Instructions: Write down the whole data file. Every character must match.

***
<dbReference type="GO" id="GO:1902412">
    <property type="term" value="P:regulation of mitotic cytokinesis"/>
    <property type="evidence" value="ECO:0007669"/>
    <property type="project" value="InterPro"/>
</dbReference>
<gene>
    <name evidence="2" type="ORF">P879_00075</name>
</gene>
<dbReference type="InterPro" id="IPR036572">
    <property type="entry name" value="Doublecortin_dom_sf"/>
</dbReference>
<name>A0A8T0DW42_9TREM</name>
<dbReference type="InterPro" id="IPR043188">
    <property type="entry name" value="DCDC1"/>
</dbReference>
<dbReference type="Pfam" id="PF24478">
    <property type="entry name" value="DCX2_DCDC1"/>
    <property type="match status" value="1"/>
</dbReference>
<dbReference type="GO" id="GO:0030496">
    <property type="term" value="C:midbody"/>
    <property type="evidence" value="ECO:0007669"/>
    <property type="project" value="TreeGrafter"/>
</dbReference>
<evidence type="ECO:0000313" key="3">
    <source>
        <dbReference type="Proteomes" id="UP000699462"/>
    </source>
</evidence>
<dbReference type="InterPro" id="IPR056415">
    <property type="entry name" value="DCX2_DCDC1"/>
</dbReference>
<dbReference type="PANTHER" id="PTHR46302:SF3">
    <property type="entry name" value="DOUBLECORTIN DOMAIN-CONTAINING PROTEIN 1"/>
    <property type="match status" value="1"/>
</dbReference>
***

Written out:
<dbReference type="GO" id="GO:1902412">
    <property type="term" value="P:regulation of mitotic cytokinesis"/>
    <property type="evidence" value="ECO:0007669"/>
    <property type="project" value="InterPro"/>
</dbReference>
<gene>
    <name evidence="2" type="ORF">P879_00075</name>
</gene>
<dbReference type="InterPro" id="IPR036572">
    <property type="entry name" value="Doublecortin_dom_sf"/>
</dbReference>
<name>A0A8T0DW42_9TREM</name>
<dbReference type="InterPro" id="IPR043188">
    <property type="entry name" value="DCDC1"/>
</dbReference>
<dbReference type="Pfam" id="PF24478">
    <property type="entry name" value="DCX2_DCDC1"/>
    <property type="match status" value="1"/>
</dbReference>
<dbReference type="GO" id="GO:0030496">
    <property type="term" value="C:midbody"/>
    <property type="evidence" value="ECO:0007669"/>
    <property type="project" value="TreeGrafter"/>
</dbReference>
<evidence type="ECO:0000313" key="3">
    <source>
        <dbReference type="Proteomes" id="UP000699462"/>
    </source>
</evidence>
<dbReference type="InterPro" id="IPR056415">
    <property type="entry name" value="DCX2_DCDC1"/>
</dbReference>
<dbReference type="PANTHER" id="PTHR46302:SF3">
    <property type="entry name" value="DOUBLECORTIN DOMAIN-CONTAINING PROTEIN 1"/>
    <property type="match status" value="1"/>
</dbReference>